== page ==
The Fisker architecture is simpler, but it loses in terms ofhigh-speed efficiency as a result. It also introduces an element ofmanual engagement of the generator, which the Volt only has in theform of the so-called "Mountain Mode," in which you can order the Voltto build up the battery charge from 25% to 45% in anticipation ofdriving at high speed (over 50 MPH) up a mountain pass.

Except for that "Mountain Mode," the Volt is fully automatic: Thegenerator engages when it's supposed to, and never when it's not. Thereason for this is not only simplicity, but also that it doesn'tmatter from a performance perspective. The Volt drives just as fastwhether the generator is on or off, with the "Mountain Mode" exceptiononly applying if you have engaged it several minutes in advance of theclimb. It doesn't do you any good if you haven't engaged it startingsome time before the climb.

In contrast, the Fisker enables you to manually engage the gasolineengine at any time, with the paddle shifter on the left side on thesteering wheel. In addition, of course, the gasoline engine willautomatically turn on when the battery hits 15%, which compares to theVolt's 25%. The discrepancy between 15% and 25% could be ascribed toany number of things, including the differing natures of the batterychemistries.

When you're driving in all-electric mode, which Fisker claims issimilar to the Volt at 25 to 50 miles, it can go 95 mph and accelerate0 to 60 in approximately eight seconds. Those numbers are broadly similar tothe Volt's, at 100 mph and similar acceleration.

When you engage the gasoline engine, the Fisker speeds to 60 inapproximately six seconds and tops at 125 mph.

The question that theintelligent reader must now ask is: Since there is no mechanicalconnection between the gasoline engine and the wheels, why is there any performance impact from having it on? It is an excellentquestion, and I have been unable to find any fully satisfactory answerhere. Nobody at Fisker with whom I spoke could explain this mystery.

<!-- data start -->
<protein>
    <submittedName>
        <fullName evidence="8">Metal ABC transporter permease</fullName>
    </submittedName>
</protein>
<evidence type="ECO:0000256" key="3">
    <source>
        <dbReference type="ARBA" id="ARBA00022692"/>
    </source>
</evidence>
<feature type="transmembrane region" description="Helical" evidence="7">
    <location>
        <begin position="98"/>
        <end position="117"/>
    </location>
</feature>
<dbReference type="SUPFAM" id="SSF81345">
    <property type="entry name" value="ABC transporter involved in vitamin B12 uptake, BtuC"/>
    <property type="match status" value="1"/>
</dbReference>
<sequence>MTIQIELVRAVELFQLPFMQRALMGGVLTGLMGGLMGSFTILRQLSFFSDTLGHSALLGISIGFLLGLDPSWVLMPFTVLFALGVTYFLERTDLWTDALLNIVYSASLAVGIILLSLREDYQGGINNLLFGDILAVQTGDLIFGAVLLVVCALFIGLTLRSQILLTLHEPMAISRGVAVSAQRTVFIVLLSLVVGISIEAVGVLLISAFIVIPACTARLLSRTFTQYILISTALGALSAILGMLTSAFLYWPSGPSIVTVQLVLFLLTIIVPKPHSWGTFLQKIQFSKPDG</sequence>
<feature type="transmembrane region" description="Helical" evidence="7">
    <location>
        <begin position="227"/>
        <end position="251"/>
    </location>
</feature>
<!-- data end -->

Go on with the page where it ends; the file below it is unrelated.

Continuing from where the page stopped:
My own sense is that it is a made-up, a.k.a. artificial, limitationimposed by Fisker. It would appear to be a simple software setting,after all. In other words, the software currently blocks fullperformance when operating without the generator being turned on.

What about heavy regen? In the Volt, this is activated by pulling thetraditional automatic gearbox lookalike switchgear, which forces yourhand to move all the time, and it makes a coarse sound. Clearly thisis one of the very few misses with the Volt.

In contrast, the Fiskerdoes this with a paddle shifter behind the right side of the steeringwheel. The Fisker approach for this is infinitely better, for theobvious reasons. As for the regen itself, it appears the "heavy" modein the Volt is a lot heavier, which is what I prefer anyway. Itshould be something the driver could define in software.

What about the battery and the gas tank? The Fisker has a 20 Kilowatt-hourbattery, compared to the Volt's 16 Kilowatt-hour battery. The gas tank is almost thesame size, with both cars very close to 9.3 gallons. The Volt weighsalmost 3,800 pounds whereas the Fisker is rumored to be closer to 5,300 pounds.

In my testing, the Volt will go 35 to 50 miles on electricity and thenanother 340 miles while supported by the generator. The Fisker isclaimed at slightly less on the gasoline side, 250 miles. This wouldhardly be surprising, considering the lack of parallelism at evenhighway speeds, and the much higher weight. Either way, I haven'tseen the EPA certifying the Fisker yet anyway.

Somehow, it tends tobe the case that the EPA's numbers are less optimistic than themanufacturer's claims up until that time. Witness the Nissan LEAF,which Nissan claimed at 100 miles but the EPA subsequently certifiedat 73 miles. With the first Fisker deliveries taking place right now, onewould think the EPA would already have issued its formal ratings.